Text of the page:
In light of the troubling recent reports that transportation officials within the Interstate Bridge Replacement Program (IBR) have already selected light rail as their preferred transit option in the I-5 bridge replacement process, I find it necessary to reiterate my strong opposition to light rail based on both the merits and on the clear preferences expressed by the people I represent.

Light rail has been rejected – repeatedly — by voters in Southwest Washington by overwhelming margins[1]. Whatever IBR officials see as the merits of light rail, they must be able to demonstrate that the transit component of the project is supported by the citizens who will use and pay for it.  There is no such evidence that supersedes multiple votes of the people, which are the most fundamental demonstrations of community will.

The reasons for Southwest Washington’s opposition to light rail are numerous, not the least of which is a concern over public safety.  A recent news report cites a 2017 study showing a majority of crime in Portland’s TriMet transit system occurred on light rail [2].  Since that time, public safety has become a top-of-mind issue given the spike in murders in Portland and rising crime in our local communities.  Many citizens have expressed outrage to me that in a March IBR steering committee meeting, officials appeared poised to select the more dangerous mass transit option with no concrete details for how it would address the associated crime.  If IBR officials are truly committed to data-driven decisions, then crime-related data associated with Portland’s light rail system must also be a factor. I recognize the challenge in doing so considering TriMet’s imprudent decision to stop tracking these statistics, but it remains necessary.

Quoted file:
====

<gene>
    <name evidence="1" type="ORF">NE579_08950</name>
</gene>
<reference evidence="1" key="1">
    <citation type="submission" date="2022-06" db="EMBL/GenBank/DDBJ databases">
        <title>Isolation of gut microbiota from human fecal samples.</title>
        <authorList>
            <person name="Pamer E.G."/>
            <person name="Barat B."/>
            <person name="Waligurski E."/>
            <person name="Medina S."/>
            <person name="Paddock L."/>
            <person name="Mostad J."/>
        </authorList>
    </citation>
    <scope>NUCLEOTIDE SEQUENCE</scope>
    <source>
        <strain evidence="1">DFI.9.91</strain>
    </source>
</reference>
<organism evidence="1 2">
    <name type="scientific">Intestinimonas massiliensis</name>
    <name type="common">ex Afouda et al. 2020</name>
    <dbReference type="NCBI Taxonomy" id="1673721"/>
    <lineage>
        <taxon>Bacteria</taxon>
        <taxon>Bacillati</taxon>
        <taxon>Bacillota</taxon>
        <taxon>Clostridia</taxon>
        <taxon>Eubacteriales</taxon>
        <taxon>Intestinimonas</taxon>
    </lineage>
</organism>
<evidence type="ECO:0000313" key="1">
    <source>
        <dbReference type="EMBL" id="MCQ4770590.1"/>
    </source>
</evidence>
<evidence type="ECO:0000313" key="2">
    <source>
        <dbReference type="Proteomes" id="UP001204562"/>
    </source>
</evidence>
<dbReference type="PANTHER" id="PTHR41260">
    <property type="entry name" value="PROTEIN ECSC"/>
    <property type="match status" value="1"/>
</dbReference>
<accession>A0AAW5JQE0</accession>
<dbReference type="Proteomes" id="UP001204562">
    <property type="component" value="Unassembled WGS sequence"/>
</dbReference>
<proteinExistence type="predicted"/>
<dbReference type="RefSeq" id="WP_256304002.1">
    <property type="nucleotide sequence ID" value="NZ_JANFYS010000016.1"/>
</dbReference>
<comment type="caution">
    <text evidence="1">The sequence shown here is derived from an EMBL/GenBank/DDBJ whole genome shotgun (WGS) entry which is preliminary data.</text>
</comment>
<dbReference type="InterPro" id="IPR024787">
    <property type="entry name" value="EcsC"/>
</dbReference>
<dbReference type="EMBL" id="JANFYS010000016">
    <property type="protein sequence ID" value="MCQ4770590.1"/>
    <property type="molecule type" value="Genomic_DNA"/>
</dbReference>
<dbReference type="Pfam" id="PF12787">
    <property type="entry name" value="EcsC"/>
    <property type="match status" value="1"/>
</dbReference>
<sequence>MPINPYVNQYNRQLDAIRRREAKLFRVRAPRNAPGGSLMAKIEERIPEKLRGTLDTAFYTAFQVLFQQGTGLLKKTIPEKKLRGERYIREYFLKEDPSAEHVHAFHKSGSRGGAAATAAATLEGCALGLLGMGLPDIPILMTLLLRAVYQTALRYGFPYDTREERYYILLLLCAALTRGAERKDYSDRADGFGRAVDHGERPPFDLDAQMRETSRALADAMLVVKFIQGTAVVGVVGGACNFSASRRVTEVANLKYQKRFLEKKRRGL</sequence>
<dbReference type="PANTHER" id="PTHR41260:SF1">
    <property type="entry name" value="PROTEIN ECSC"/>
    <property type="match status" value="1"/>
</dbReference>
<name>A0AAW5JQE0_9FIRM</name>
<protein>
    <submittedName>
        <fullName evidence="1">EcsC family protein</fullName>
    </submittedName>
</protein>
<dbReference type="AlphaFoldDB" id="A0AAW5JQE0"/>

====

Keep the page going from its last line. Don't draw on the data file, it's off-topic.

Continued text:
And I won’t overlook another flaw of light rail; the limitation it places on bridge height. Unfortunately, IBR officials have communicated that they are unable to design a bridge with light rail that is high enough to accommodate present and, equally important, future economic activity on the Columbia River.  I won’t support a bridge that chokes off jobs upriver just to accommodate a transit system that the people I represent don’t even want.